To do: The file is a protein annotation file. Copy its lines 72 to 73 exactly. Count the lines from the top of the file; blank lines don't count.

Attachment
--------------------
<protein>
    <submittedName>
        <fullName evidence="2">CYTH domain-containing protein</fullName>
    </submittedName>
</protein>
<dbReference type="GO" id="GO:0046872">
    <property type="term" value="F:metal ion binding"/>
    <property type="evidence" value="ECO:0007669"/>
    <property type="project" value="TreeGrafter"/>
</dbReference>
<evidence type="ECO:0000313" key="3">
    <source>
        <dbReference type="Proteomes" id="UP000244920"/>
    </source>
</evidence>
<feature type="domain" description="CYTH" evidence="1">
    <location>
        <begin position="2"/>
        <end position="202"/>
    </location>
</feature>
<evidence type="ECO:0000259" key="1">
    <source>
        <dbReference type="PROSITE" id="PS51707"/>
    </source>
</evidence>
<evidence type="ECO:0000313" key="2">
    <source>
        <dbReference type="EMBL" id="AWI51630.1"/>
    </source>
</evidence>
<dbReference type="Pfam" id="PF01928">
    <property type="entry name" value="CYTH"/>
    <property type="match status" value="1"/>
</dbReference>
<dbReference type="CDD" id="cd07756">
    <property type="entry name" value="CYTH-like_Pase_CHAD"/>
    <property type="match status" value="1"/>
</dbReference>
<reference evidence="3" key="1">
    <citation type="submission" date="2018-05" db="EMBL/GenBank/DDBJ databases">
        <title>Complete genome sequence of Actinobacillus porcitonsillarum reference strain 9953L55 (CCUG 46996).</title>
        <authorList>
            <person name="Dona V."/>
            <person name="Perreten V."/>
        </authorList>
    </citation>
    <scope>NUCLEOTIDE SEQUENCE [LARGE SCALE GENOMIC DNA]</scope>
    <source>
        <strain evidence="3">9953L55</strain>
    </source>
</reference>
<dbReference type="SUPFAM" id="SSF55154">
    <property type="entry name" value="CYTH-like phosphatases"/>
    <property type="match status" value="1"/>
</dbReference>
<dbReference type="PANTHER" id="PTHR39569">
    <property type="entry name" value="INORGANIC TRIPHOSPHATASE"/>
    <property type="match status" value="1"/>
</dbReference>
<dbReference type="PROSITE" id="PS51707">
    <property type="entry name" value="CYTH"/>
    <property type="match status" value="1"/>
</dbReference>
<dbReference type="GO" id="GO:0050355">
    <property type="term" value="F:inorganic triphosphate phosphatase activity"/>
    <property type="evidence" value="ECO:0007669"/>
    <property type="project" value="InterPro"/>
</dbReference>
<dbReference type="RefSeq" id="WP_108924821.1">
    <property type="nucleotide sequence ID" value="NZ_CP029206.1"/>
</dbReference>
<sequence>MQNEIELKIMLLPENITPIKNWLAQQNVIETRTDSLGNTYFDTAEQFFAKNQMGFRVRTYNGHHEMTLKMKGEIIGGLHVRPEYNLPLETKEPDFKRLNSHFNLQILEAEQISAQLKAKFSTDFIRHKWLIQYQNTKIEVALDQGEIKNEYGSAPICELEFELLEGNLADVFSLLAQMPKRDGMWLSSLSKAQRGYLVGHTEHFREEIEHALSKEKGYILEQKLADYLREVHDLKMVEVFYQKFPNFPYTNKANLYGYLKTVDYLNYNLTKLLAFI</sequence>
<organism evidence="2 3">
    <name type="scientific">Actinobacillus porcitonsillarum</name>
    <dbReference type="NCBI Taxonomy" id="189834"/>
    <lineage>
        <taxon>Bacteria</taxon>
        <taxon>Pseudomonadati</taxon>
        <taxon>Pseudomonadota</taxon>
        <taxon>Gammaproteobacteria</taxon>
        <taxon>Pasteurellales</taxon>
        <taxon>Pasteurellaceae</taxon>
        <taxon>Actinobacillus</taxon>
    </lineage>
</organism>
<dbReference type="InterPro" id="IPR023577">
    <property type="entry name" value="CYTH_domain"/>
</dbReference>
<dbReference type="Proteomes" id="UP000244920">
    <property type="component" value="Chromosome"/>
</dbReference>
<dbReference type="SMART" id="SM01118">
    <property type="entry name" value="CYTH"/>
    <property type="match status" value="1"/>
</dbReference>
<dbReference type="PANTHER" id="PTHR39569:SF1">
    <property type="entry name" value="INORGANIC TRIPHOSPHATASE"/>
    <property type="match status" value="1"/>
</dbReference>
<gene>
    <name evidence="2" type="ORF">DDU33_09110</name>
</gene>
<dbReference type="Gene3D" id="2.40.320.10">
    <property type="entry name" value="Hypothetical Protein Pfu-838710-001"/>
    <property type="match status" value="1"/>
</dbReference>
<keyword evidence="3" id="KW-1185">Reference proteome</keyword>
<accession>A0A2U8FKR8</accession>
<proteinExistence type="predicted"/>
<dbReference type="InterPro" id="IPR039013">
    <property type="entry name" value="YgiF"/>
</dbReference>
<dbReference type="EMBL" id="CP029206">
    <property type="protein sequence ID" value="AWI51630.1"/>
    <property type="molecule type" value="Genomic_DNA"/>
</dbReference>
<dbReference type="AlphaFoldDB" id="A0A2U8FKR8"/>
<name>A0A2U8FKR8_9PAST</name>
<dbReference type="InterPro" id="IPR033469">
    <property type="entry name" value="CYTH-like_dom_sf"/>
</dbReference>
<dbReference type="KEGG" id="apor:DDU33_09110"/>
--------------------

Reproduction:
</dbReference>
<sequence>MQNEIELKIMLLPENITPIKNWLAQQNVIETRTDSLGNTYFDTAEQFFAKNQMGFRVRTYNGHHEMTLKMKGEIIGGLHVRPEYNLPLETKEPDFKRLNSHFNLQILEAEQISAQLKAKFSTDFIRHKWLIQYQNTKIEVALDQGEIKNEYGSAPICELEFELLEGNLADVFSLLAQMPKRDGMWLSSLSKAQRGYLVGHTEHFREEIEHALSKEKGYILEQKLADYLREVHDLKMVEVFYQKFPNFPYTNKANLYGYLKTVDYLNYNLTKLLAFI</sequence>